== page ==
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Nietzsche's autobiography is bewildering. The title, Ecce Homo, means "Behold the Man" in Latin, and is ascribed to Pontius Pilate when he presented Jesus to the mob. The title is clever in that Nietzsche, in concluding, is "Dionysus versus Christ" (p. 143). But this seems to me to be misleading when the subtitle (which is absent from this Dover version), reads "How One Becomes What One Is". Without the subtitle, one might justify an off-handed rejection of Ecce Homo as little more than vanity given too much regard by posterity. Indeed, I wonder had Nietzsche written this today, would he have ever been known? At times I felt that Nietzsche was of a privileged class and was able to publish at will, but this is not entirely the case. Nietzsche's father, a Lutheran pastor, had worked for the state and, following his premature death, this qualified Nietzsche for a scholarship. Hardly peak bourgeoisie, yet Nietzsche was a polymath; surely symptomatic of genius. If the subtitle is considered during the reading, then "how Nietzsche became Nietzsche" is less troubling to the modern mind. At the same time, Nietzsche goes out of his way to tell us that the effeminate, decaying, degenerative way perpetuated by Christianity is a denial of nature, of the body, of the present - so why would he be all meek and modest? Hence my bewilderment. Believe "neither in 'ill-luck' nor 'guilt'" - this is the opposite of a decadent (it is Nietzsche) (p. 13). "Unselfishness" and "neighbourly love" are conditions of the decadent, these are signs of weakness; pity is not a virtue (p. 18). Nietzsche tells us how he has never felt bad about himself, no guilt, no self-flagellation. The basic argument is that Christianity has poisoned us against ourselves - not faith, not God per se, but the religion of Christianity. Undoing this decadence is therefore essential. But atheists find no solace, either: Socrates is no role model. Nietzsche hints at Heraclitus as one of the few who understood (at least through the Stoics) (p. 73). This is interesting in that Heraclitus had a particular view of God and the gods that one steeped in the atheistic view of Nietzsche will struggle to comprehend. The most important words from Ecce Homo outline Nietzsche's philosophy for living: amor fati (p. 54):My formula for greatness in man is amor fati: the fact that a man wishes nothing to be different, either in front of him or behind him, or for all eternity. Not only must the necessary be borne, and on no account concealed,- all idealism is falsehood in the face of necessity,- but it must also be loved... Nietzsche writes disapprovingly of equal rights, particularly for women (p. 65), yet, at the same time, in addition to his view of the "opiate of the masses", betrays a Marxian loathing for the decadence of the "false economy" of "the division of labour" (p. 76). He goes on to address the problem of our current times: the "large number of young men... all in... [a] state of distress" because of the false "calling" to vocations that are unnatural and lead to a "feeling of emptiness and hunger" (p. 87). With so much going on, it is unlikely that a reading of Nietzsche's work in its entirety is enough to comprehend his insights from the rabbit hole of the human soul. But if I have taken away just one thing from Ecce Homo, it is a deeper understanding of the concept of amor fati. Its opposite can be seen in those who reject the body (interesting that Nietzsche says he can "smell" the decadents), where the golden arrow of consumption masks much of the truth (that many could not face if it were revealed, but can happily consume while it is well-masked), and I take it that Nietzsche meant both the corporeal and spiritual aspects of the analogy. But I will let Nietzsche have the last word:...that which is necessary does not offend me. Amor fati is the core of my nature. ( )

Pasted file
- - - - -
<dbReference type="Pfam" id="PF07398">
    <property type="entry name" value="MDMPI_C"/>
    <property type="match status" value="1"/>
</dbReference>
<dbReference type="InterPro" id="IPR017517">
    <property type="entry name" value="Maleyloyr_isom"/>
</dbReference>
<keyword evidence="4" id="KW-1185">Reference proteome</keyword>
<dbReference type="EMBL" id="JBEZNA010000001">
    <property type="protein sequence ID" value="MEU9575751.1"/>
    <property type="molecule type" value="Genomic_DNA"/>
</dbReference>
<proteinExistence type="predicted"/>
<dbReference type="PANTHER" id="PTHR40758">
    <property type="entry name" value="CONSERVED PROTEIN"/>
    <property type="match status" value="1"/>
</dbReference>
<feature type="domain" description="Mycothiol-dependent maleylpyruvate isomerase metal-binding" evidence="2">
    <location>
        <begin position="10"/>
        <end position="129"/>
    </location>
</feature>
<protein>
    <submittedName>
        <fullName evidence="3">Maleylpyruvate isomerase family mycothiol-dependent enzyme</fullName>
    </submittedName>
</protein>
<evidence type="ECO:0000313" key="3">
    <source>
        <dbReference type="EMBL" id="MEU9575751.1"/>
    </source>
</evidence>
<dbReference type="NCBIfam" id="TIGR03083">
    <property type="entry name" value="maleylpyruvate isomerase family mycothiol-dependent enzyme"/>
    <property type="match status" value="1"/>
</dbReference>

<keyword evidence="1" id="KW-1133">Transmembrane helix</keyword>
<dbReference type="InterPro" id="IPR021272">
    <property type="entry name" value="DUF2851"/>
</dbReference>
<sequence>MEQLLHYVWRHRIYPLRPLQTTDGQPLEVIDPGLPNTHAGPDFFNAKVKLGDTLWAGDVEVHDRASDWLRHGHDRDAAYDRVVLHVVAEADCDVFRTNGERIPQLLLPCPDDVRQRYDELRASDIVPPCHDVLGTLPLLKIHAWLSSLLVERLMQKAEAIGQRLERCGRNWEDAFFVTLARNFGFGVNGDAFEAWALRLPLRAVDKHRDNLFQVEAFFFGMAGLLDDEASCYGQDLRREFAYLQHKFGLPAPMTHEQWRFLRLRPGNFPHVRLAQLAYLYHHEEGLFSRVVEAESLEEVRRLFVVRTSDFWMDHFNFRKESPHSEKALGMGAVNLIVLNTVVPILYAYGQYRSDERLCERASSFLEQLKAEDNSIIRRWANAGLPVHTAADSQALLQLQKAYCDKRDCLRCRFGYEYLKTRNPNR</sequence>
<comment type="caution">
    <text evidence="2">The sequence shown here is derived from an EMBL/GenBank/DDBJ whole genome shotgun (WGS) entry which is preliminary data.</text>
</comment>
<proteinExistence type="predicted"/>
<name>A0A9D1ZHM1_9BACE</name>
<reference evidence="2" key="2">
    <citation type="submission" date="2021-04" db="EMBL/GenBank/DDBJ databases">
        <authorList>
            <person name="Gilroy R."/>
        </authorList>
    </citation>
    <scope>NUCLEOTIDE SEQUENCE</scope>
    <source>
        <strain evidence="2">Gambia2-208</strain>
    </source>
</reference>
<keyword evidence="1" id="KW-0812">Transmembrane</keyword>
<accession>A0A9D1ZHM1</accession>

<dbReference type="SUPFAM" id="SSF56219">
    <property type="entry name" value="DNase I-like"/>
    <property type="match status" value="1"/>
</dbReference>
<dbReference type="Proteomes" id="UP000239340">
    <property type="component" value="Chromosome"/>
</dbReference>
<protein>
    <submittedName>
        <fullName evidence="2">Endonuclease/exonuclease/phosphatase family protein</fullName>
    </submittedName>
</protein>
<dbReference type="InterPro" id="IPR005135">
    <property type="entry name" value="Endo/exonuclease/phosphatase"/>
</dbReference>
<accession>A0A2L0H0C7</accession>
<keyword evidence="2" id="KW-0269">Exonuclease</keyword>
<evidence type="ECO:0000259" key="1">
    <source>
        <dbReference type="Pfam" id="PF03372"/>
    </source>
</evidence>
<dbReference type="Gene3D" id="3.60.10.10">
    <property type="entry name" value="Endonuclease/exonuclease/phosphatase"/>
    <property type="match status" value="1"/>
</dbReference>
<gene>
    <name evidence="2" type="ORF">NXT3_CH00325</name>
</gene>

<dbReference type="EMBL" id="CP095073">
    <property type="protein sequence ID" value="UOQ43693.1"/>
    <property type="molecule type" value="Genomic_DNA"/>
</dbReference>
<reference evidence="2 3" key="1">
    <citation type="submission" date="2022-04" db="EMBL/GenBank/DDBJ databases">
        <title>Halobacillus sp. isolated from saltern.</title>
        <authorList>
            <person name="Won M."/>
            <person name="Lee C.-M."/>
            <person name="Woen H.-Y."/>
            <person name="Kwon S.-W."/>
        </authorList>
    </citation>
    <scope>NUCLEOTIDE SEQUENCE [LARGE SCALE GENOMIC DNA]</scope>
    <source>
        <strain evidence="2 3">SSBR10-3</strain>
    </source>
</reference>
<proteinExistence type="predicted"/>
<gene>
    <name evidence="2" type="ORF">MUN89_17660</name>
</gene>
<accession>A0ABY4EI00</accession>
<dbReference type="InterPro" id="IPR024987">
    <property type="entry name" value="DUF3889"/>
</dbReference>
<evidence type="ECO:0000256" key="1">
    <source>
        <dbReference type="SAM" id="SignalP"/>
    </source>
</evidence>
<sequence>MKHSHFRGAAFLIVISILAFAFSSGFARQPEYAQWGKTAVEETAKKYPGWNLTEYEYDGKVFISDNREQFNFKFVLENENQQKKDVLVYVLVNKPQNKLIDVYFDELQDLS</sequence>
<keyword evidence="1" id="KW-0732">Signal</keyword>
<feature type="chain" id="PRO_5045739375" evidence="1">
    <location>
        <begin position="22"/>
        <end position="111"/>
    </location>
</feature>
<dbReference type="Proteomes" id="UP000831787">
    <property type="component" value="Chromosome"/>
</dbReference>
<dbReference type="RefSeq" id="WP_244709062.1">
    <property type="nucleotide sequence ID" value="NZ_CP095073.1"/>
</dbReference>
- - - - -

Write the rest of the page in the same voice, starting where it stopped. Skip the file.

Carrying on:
madepercy | Feb 28, 2018 |